Articles on the Black Death

Plague Remedies from Renaissance Italy – ‘Rue tops, one clove of garlic, a walnut, a grain of salt, and eat on an empty stomach everyday for up to a month, and you must be cheerful, and this recipe, it’s good against vermin and it’s perfect.

The Lived Experience of the Black Death – Various historians have chimed in as to what, exactly, may have been the root cause of the pestilence – with theories ranging from bubonic plague to anthrax or influenza.


Black Death: The Causes and Effects of a Pandemic – It requires an enormous burden of proof for any microscopic organism to be held responsible for killing roughly 30-40 percent of the population of Europe, or an estimated 17 to 28 million people from 1347-1352.

The Dance of the Black Death – The danse macabre and the overarching theme of mortality became an important cultural concept during the later Middle Ages, pervading all aspects of late medieval life.

Biological Warfare at the 1346 Siege of Caffa – On the basis of a 14th-century account by the Genoese Gabriele de’ Mussi, the Black Death is widely believed to have reached Europe from the Crimea as the result of a biological warfare attack.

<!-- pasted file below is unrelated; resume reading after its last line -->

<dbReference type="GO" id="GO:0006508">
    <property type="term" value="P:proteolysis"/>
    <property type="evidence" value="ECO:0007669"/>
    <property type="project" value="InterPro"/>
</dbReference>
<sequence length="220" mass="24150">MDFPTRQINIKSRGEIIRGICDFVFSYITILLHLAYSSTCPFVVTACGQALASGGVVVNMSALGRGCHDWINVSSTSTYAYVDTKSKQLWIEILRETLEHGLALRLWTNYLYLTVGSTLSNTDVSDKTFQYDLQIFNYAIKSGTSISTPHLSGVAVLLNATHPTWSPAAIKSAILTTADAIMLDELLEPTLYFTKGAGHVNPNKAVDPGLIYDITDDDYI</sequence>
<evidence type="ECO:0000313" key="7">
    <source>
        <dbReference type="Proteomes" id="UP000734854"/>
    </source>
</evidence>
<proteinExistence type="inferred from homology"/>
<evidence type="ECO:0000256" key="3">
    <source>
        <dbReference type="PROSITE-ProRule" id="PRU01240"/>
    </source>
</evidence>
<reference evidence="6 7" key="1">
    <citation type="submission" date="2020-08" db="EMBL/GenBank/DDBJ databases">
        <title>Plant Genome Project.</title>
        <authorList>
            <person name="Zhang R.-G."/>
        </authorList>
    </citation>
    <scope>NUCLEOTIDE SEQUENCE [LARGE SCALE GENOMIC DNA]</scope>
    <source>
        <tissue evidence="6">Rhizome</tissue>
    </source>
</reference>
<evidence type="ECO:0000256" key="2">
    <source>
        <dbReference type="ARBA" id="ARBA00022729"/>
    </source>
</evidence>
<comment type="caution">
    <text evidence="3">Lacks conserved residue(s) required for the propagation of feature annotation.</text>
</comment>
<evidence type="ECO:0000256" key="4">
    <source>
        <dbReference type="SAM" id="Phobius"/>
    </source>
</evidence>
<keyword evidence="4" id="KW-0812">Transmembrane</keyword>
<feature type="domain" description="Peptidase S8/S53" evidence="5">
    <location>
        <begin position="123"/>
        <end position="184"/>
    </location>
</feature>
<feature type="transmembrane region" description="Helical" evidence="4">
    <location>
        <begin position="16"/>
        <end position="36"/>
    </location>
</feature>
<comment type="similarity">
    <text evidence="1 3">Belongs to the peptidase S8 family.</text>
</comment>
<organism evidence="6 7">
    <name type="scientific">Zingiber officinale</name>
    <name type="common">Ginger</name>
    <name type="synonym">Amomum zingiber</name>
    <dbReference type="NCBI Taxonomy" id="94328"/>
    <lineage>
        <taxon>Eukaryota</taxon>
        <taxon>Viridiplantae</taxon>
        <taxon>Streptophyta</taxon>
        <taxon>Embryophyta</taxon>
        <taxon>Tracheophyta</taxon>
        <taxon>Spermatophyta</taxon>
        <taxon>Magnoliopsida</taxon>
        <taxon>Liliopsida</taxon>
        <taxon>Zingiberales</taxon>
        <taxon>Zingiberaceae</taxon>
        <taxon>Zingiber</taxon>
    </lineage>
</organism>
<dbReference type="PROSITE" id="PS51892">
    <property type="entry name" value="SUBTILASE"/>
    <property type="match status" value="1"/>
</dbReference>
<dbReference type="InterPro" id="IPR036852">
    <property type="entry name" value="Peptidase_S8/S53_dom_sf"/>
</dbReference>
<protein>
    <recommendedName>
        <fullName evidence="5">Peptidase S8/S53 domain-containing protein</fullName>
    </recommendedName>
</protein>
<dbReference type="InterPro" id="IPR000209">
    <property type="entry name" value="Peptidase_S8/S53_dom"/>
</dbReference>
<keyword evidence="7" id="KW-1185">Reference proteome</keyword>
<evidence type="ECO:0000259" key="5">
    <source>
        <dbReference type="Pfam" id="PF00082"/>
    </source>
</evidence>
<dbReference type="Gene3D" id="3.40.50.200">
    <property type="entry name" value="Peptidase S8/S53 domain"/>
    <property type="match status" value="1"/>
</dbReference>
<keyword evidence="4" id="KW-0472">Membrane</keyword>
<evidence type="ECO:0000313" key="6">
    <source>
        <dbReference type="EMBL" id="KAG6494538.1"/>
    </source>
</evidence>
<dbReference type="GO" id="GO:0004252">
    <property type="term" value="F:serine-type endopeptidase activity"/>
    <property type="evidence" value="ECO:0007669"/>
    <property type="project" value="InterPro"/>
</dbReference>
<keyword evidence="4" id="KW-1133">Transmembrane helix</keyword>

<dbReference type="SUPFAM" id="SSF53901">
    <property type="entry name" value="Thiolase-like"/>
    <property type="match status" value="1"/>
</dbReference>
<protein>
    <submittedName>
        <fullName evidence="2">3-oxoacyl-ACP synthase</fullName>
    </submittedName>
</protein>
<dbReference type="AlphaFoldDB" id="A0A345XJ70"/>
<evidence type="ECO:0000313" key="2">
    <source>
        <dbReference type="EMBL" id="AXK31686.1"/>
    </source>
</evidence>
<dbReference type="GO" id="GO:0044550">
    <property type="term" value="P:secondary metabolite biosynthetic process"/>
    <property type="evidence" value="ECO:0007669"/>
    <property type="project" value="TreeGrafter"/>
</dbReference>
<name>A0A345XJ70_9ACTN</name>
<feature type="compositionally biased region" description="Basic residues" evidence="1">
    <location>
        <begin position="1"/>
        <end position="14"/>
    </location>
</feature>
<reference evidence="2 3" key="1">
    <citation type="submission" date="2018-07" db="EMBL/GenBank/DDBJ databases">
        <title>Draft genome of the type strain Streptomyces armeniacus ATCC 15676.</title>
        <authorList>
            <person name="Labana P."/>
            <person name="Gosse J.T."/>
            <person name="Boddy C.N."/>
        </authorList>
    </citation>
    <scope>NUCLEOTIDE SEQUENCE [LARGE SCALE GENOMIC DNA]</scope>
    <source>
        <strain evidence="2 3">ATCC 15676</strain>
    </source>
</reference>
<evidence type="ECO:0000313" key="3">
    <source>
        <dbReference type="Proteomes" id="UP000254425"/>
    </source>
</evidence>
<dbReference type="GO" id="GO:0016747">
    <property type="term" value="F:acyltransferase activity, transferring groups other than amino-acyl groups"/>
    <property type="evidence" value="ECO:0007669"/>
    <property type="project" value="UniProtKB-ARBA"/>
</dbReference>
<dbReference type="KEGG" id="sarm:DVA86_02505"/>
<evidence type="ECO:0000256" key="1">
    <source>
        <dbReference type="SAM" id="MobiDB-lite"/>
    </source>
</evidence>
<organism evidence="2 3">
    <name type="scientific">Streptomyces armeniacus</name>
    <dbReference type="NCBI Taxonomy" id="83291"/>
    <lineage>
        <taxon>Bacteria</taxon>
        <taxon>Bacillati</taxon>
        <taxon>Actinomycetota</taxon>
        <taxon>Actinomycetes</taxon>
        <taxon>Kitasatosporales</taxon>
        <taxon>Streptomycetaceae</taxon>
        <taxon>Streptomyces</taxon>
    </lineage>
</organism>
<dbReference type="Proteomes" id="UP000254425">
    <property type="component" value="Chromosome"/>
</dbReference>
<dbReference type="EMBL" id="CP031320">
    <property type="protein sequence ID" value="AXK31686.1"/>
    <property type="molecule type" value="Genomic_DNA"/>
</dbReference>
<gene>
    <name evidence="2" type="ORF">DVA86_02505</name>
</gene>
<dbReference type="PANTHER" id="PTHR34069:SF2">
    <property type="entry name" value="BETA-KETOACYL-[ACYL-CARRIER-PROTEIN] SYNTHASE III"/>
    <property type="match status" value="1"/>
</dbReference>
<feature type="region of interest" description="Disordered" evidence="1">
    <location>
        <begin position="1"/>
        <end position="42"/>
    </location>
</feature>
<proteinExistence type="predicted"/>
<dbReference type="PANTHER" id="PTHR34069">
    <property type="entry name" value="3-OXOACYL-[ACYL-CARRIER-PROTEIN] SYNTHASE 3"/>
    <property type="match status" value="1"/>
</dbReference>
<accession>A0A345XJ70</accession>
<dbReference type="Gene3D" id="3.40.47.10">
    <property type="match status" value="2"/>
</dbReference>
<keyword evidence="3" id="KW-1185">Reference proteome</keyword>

The effect of sex on risk of mortality during the Black Death in London, A.D. 1349-1350 – The purpose of this study is to determine whether the Black Death was similarly selective with respect to biological sex-that is, did either sex face an elevated risk during the epidemic or were men and women at equal risk of dying?


Plague And Changes In Medieval European Society And Economy In The 14th And 15th Centuries – Diseases have always been inherent in humankind although not always have they developed into epidemics widespread enough to affect the history of human societies.

The Temporal Dynamics of the Fourteenth-Century Black Death: New Evidence from English Ecclesiastical Records – A sample of 235 deaths from the bishop’s register of Coventry and Lichfield, the only English register to list both date of death and date of institution, shows that the Black Death swept through local areas much more rapidly than has previously been thought.

The Economic Consequences of the Black Death – Great epidemics mark the agricultural world of the past; from Neolithic times onwards.

The Making of a Pandemic: Bubonic Plague in the 14th Century

Rats, Communications, and Plague: Toward an Ecological History

Selectivity of Black Death mortality with respect to preexisting health

The Black Death: End of a Paradigm

The Black Death and its Effect on Fourteenth and Fifteenth-Century Art

Jewish Treatises on the Black Death (1350-1500): A Preliminary Study

Disaster and Recovery: The Black Death in Western Europe

Molecular identification by ‘‘suicide PCR’’ of Yersinia pestis as the agent of Medieval Black Death

The Black Death: Catastrophe or New Start?